Prior to the start of the spring season last year, the Virginia High School League implemented a new rule that placed stricter limitations on the number of innings that high school pitchers could throw in a given time period.
Under that rule -- which remains in effect this season -- pitchers can throw no more than nine innings in a single game and cannot pitch more than 14 innings in a seven-day period.
The rule also lays out how many days pitchers are required to rest after pitching a certain number of innings. Two or three innings pitched requires a day of rest, and tossing four to seven innings in a given outing requires two days of rest, after which the pitcher can throw a maximum of two innings (that same pitcher can throw three innings on three days rest and the maximum number after four days). The restrictions for throwing eight or nine innings in a game are similar to if a pitcher threw four to seven innings, although the resting period is increased by one day. (For example, three days of rest are required to throw two innings, and so on.)
The limitation was put in place with the safety of players in mind, although, interestingly enough, the rule does not take into consideration the number of pitches a player has thrown.
Longtime Strasburg baseball coach Jeff Smoot, who served on the VHSL Baseball Pitching Policy Committee that drew up the new limitations, said the rule change drew some opposition, mainly in the form of coaches who felt their pitching staffs would be stretched thin because of the rule. Smoot said the committee's response was simple enough -- develop more pitching.
"It will reward teams that have a little more depth in their pitching staff, and I don't think that's a bad thing," Smoot said on Wednesday.
The newly implemented rule seemed to go over well enough in the area last season -- if local coaches were struggling to find capable arms on a game-by-game basis, they weren't making much of a fuss about it.
But this season could bring even bigger stress to teams' pitching staffs. Most schools are already falling behind in their spring schedules due to the weather, and some local baseball teams have already had as many as four or five games postponed in the first two weeks of the season.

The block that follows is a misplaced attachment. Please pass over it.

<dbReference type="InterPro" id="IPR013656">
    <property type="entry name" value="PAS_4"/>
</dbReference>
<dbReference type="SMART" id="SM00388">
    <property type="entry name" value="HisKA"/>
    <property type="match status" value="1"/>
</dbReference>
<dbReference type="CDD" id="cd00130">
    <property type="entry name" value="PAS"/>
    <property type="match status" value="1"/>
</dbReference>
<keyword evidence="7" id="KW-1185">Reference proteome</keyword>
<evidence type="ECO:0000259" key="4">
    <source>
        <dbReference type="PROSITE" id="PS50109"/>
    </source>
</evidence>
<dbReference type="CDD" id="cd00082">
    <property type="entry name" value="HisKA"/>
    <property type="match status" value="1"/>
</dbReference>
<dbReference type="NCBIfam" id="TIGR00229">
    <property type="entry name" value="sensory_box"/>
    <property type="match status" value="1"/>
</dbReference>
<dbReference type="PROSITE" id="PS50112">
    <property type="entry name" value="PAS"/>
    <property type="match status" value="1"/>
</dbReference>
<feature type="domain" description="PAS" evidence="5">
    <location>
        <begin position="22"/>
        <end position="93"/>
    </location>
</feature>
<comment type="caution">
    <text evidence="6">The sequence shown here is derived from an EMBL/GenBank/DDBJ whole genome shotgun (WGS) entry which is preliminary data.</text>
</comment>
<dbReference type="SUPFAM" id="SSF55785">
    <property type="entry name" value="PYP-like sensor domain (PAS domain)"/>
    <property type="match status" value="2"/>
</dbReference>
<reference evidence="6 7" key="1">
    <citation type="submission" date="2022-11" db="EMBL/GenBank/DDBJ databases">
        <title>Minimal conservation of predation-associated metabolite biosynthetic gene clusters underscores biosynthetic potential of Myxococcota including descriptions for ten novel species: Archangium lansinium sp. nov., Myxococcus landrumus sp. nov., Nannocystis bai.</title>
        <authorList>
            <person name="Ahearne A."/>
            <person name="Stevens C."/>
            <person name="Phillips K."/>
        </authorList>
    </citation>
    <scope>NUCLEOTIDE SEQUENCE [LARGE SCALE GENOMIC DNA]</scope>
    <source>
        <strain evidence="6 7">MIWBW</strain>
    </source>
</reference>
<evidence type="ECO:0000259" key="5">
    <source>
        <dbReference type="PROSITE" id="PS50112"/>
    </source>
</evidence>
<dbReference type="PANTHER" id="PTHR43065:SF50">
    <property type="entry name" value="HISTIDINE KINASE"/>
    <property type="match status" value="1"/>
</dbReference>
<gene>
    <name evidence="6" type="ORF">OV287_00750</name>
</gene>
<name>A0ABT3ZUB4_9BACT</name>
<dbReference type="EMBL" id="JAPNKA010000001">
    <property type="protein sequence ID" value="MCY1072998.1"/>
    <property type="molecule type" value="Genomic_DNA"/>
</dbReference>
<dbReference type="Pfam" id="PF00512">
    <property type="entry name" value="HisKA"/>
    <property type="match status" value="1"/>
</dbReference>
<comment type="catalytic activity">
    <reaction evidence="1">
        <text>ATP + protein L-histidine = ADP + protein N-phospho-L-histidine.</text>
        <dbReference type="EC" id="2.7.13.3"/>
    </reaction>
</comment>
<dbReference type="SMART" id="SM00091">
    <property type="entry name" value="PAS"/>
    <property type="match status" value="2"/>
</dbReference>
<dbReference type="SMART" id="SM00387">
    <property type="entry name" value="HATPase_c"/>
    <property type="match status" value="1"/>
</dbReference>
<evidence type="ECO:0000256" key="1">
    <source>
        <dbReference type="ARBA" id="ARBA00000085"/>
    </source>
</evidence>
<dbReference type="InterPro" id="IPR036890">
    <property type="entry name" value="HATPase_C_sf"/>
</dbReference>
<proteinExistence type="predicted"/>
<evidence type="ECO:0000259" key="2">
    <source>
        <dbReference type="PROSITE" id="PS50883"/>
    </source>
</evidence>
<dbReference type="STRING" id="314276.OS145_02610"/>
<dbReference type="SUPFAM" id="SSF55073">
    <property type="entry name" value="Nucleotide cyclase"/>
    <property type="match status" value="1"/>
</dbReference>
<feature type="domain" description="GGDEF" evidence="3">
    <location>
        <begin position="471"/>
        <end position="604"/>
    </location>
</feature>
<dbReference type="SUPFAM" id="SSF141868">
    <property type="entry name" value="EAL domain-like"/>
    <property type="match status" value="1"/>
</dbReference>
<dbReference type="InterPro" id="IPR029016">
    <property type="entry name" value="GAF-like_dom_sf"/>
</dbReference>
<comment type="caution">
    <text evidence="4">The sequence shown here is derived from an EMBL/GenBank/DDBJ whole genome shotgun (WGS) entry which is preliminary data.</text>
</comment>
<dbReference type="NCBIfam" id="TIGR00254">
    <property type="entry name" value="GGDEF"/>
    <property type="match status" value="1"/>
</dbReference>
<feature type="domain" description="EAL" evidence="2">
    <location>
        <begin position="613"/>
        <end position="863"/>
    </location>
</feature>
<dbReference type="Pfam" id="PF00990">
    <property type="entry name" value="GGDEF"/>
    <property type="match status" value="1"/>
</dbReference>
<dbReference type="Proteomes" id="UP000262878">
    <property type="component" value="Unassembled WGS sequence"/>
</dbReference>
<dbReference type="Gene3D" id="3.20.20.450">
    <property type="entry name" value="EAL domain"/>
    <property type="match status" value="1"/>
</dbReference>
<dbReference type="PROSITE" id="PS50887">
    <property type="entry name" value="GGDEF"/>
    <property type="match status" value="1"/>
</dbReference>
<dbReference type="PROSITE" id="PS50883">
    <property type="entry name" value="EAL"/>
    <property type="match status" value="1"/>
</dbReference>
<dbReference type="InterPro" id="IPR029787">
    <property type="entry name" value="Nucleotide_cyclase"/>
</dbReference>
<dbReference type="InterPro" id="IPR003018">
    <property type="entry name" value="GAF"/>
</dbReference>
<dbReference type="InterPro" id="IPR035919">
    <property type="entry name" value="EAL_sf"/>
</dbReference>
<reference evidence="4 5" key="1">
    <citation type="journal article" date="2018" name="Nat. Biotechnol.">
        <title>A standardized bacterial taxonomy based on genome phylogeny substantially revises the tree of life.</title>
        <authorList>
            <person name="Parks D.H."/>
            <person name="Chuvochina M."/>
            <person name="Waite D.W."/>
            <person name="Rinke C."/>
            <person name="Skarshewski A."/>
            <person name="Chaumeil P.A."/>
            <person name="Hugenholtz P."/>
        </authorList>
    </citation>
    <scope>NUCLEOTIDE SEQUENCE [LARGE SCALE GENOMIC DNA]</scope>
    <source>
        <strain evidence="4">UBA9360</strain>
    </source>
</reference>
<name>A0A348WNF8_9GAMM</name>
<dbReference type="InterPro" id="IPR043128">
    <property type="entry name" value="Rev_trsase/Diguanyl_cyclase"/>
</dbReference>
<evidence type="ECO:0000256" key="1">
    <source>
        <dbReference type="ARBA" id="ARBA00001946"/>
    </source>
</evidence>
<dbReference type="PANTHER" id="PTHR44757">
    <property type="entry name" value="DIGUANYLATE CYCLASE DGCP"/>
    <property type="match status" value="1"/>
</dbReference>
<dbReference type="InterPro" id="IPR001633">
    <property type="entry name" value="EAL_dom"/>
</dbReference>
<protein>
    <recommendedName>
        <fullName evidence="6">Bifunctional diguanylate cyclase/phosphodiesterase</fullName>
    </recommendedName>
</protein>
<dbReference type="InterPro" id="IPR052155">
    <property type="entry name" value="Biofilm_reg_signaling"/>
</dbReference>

Many of those games -- specifically the ones against district opponents -- need to be made up at some point this season, which will put teams in situations where they are playing three and even possibly four games in a week consistently if the weather continues to wreak havoc with schedules. That means most teams will be dipping into their sixth, seventh and eighth pitchers during some games, if they even carry that many.
But coaches are not panicking just yet.
Smoot said he is confident that Strasburg has enough pitching experience for the Rams to trot out a reliable arm no matter how deep they have to dig into their arsenal, and Warren County coach Vernon Mathews said the Wildcats have the "most depth we've had since I've been here, pitching-wise."
Skyline coach Jay Barnes and Stonewall Jackson coach Mike Lenox also said they have plenty of arms on their respective pitching staffs to ride out the grueling schedule that is sure to come.
Sherando coach Pepper Martin said the Warriors -- despite having some uncertainty behind their top three starting pitchers -- have always found ways to successfully use a lot of different arms even before the new innings limitation was put in place, and Central head coach Donn Foltz said the Falcons are doing "the best we can," but that the situation will now require "more thinking" and a little bit of luck.
Teams haven't seen much of that luck so far in regards to the weather, and it will be interesting to see how teams cope if the scheduling situation starts to get any worse. Central has already been forced to cancel its four-team baseball tournament that was scheduled for today due to the concern of some teams playing five games in a week, and other local teams may have to abandon future make-up games for the same reasons.
Local baseball teams have eight weeks remaining in the regular season before conference tournaments are to be held during the last week of May, and more postponements during that span are almost certainly a guarantee. The "lucky" teams have gotten to play two baseball games in the first two weeks, which means there is plenty of baseball to be played over the next three months.
I guess coaches will find out soon if their pitching staffs are truly as deep as they think they are.
Contact sports writer Brad Fauber at 540-465-5137 ext. 184, or firstname.lastname@example.org